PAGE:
Air Pacific's first foray into long-haul flights was an expensive failure, however the airline wasn't to be denied and tried another tack. Although upgrading capacity to 747s may at first glance have seemed unwise the new arrangement was a big success in no small part to its new partnership with Australia's national carrier Qantas.
When I investigate the histories of models in my collection it is always an interesting moment when I realise that I have the same airframe in my collection wearing different liveries. This is the case for one of my DC-10-30s, which started its life in the South Pacific and would alternate during its career between that region and the USA. It was also unique in being the only DC-10 to wear the wonderful scheme of Air Pacific of Fiji and would be the aircraft that launched that airline's ill-fated first steps into long-haul travel.
Soviet-era aircraft usually come in a dizzying array of, often bizarre, variants and the IL-76 is no different. You may recognise the saucer atop the fuselage of this 76 to mark it out as the AWACs Ilyushin / Beriev A-50 Mainstay variant, but in fact it is something different. It is the 'aircraft 976' SKIP variant, the IL-76SK, used for the AMCS mission. What is that you ask? Read on...
By the end of the 1960s the dynamic leadership of Harding Lawrence had turned Braniff from a little known Texan trunk airline into a dynamic market leader famous for its 'End of the Plain Plane' marketing campaign pioneered by Lawrence's future wife Mary Wells. Revenue Passenger Miles had more than doubled in 5 years and the takeover of Panagra had further bolstered Braniff's position as a major force in Latin America. But, the airline wasn't standing still and just as Braniff discovered its perfect aircraft it was time for another change.
Mohawk Airlines has always been one of my favourite airlines. It achieved a lot with little and its Indian head motif, although nowadays politically incorrect, was evocative and stylish. The airline's history can't be untwined from the brilliant, but ultimately tragic, leadership of Robert "Bob" English Peach - clearly one of the most impressive figures in aviation in the 1950s and 60s. It was towards the end of Mohawk's existence that the airline rebranded, introducing a radically more modern image.
âThe first five years of Republic Airlines existence had not been kind. This was largely due to the disastrous Hughes Airwest takeover, but Republic had also been assaulted in its East-coast markets by deregulation startups and failed to innovate. That cost the existing CEO his job and would see the employment of Stephen Wolf who would take drastic measures to keep the airline afloat.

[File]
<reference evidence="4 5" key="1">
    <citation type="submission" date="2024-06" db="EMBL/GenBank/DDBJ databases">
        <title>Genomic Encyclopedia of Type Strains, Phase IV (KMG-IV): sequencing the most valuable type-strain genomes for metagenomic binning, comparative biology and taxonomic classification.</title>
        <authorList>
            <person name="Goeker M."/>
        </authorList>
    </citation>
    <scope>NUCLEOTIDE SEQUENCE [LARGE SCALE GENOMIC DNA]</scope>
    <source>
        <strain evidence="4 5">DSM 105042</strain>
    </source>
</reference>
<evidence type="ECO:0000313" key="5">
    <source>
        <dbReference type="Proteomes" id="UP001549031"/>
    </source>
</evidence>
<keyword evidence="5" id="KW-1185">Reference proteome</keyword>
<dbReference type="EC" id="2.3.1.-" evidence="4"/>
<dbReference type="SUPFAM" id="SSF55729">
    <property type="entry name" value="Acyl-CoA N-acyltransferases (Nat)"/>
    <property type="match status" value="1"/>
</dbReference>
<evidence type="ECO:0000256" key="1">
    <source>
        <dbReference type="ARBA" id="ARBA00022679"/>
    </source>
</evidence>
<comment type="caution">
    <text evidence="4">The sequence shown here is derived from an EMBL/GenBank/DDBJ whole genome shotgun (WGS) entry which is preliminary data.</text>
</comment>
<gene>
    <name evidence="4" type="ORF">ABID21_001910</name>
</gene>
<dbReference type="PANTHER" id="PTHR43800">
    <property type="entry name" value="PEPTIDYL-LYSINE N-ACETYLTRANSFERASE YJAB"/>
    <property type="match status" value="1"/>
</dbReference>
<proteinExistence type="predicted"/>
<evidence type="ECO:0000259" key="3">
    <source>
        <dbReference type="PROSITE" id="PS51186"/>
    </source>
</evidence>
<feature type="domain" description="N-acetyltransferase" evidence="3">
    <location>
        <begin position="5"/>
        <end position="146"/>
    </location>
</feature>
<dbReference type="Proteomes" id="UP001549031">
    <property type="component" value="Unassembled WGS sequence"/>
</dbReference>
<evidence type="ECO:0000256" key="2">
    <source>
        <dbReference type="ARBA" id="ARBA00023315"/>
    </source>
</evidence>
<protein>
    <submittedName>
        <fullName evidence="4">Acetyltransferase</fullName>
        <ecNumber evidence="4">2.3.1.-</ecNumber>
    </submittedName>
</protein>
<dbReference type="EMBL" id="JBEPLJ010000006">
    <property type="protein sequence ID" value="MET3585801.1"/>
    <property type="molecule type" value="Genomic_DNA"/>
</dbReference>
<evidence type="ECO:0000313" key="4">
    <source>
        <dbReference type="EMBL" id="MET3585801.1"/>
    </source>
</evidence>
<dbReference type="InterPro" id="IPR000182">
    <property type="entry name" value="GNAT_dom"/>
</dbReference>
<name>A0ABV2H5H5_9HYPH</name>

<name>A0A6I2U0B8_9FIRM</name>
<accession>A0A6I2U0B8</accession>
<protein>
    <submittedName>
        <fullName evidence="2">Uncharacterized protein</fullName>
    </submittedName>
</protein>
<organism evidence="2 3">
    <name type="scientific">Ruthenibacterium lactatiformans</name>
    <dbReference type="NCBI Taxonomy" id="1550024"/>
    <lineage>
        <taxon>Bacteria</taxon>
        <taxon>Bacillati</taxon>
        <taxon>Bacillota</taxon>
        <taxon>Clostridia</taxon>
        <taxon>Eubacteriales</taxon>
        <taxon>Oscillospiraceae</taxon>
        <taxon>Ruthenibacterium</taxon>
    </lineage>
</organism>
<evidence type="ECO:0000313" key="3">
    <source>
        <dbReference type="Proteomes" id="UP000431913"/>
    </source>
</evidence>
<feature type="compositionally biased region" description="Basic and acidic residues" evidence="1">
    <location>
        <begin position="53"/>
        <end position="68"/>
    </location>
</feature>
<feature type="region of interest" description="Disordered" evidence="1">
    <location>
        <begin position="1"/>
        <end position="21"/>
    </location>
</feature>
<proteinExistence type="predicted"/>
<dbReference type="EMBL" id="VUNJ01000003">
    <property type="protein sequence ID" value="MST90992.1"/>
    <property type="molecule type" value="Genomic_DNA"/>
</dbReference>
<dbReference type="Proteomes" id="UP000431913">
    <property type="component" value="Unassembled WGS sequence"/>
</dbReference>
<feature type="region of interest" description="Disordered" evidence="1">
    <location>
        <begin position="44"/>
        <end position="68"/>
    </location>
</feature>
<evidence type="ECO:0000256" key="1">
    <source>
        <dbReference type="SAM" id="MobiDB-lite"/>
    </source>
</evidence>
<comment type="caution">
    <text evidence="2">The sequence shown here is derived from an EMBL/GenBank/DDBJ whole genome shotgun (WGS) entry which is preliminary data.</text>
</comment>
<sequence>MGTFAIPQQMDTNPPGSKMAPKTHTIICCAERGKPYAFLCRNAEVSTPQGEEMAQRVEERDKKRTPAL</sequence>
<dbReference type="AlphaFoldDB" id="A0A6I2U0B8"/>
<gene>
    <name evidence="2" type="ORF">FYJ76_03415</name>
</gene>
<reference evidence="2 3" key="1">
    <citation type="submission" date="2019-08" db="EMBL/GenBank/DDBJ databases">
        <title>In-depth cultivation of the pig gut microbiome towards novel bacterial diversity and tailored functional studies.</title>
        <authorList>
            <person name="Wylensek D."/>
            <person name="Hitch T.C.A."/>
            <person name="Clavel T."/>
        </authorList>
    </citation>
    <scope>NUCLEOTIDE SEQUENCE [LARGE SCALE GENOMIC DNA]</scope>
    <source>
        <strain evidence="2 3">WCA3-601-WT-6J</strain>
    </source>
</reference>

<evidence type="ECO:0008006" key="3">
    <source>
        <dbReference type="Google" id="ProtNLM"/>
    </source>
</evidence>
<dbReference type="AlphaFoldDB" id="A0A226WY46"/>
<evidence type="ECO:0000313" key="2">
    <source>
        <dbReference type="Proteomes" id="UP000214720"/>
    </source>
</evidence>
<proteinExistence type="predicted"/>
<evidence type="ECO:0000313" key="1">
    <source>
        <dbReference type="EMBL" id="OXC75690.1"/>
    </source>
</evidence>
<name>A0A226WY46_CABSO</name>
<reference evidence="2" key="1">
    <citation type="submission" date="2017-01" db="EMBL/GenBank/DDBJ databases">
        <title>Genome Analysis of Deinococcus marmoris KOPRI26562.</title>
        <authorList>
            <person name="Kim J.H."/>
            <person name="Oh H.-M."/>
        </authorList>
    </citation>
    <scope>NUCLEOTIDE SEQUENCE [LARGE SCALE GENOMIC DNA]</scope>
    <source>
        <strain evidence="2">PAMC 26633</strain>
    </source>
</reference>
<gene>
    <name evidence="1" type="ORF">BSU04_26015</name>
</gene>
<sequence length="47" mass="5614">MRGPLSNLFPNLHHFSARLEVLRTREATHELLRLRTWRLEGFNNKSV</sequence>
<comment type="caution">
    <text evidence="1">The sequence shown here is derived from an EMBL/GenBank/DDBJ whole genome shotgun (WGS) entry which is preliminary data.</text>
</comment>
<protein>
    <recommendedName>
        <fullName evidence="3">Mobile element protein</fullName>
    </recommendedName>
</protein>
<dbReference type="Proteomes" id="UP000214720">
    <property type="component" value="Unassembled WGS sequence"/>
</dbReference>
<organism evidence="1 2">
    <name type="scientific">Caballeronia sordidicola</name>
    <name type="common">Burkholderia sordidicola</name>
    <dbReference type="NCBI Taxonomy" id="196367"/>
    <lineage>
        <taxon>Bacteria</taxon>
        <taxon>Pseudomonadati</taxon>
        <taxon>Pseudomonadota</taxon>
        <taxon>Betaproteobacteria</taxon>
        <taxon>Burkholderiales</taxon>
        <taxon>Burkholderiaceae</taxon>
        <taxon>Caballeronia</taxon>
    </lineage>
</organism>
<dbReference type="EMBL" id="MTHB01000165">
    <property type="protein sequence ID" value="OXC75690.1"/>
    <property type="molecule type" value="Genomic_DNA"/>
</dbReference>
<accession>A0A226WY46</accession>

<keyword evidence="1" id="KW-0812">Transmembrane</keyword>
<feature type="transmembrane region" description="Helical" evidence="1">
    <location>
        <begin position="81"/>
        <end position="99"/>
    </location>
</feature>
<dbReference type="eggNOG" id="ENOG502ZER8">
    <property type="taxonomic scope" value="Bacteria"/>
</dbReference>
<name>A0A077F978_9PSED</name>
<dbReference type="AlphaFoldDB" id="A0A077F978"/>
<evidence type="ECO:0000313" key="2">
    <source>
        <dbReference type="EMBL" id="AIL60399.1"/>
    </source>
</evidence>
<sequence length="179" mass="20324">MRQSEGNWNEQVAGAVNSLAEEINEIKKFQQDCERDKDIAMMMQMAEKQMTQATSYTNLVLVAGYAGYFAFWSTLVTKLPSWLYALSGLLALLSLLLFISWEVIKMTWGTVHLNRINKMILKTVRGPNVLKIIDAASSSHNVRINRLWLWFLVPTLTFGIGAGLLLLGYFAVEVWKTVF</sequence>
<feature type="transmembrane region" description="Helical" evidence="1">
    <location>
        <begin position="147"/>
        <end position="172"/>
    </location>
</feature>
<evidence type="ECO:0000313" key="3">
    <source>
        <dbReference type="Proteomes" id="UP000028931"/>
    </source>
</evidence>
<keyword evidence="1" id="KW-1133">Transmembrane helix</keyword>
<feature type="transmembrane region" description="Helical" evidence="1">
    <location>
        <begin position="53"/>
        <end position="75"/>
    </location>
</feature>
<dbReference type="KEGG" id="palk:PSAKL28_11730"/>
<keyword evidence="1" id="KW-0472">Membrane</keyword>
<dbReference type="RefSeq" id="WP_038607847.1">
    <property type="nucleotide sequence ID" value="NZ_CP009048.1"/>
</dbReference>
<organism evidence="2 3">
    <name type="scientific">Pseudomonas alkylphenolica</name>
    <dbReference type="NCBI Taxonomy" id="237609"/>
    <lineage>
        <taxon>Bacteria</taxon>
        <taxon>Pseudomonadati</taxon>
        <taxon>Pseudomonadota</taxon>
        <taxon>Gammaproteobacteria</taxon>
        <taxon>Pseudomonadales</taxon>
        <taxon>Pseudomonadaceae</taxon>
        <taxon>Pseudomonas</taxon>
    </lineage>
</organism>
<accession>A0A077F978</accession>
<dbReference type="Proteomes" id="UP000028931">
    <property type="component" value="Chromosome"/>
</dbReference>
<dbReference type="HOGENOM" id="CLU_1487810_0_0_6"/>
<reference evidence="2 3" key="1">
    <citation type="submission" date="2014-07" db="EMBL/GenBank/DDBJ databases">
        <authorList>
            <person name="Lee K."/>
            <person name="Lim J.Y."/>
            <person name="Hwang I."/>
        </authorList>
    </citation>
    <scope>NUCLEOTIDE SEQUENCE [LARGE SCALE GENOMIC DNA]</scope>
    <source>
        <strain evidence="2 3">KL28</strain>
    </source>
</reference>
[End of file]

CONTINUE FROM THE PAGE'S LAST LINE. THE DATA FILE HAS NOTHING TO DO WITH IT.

Shamrock 200s: Aer Lingus 737s Pt1
I am a major fan not only of Chinese airlines but also obscure airlines so an obscure Chinese airline is surely too good to pass up, especially when it has been represented in 400 scale twice by, that other lover of obscure airliners, Aeroclassics. Air Great Wall was one of many small airlines that appeared after the decentralisation of the Chinese air carrier market, but although some smaller carriers would grow into majors many others were swallowed up by the big three.
Birch Tree: Samara Airlines
Bamako Trijet: TZ-ADR and Air Mali
Despite introducing 727s and swallowing several smaller Alaskan operators, the early 1970s was another difficult time for Alaska Airlines, which had been leading a hand to mouth existence for many years. Led by the wheeler dealing, but also irascible and dictatorial, Charles "Chuck" Willis Alaska had a mountain of debt, poor reputation and very little cash. Change was needed if the airline was to survive.
Alaska Airlines had improved its situation in the 1970s but found itself once again in a precarious financial position just as deregulation came into view. Considering its small size, financial weakness, lack of penetration into the lower 48 and turbulent history it is surprising that it was able to turn itself into one of the few winners of the post-deregulation era. The first step was cracking the Californian market.
By 1970 Nordair was well-established as one of the five regulated regional airlines providing a variety of services both charter and scheduled. In the latter area Nordair had in 1969 been assigned Ontario, aside from the Northwest of the province, and Northwest Quebec as its area of scheduled operations to feed the routes of Air Canada and CP Air. The assignment of specific areas of operations allowed Nordair and the other four regional airlines to plan for growth and acquire modern aircraft.
I'm Richard Stretton: a fan of classic airliners and airlines who enjoys exploring their history through my collection of die-cast airliners. If you enjoy the site please donate whatever you can to help keep it running: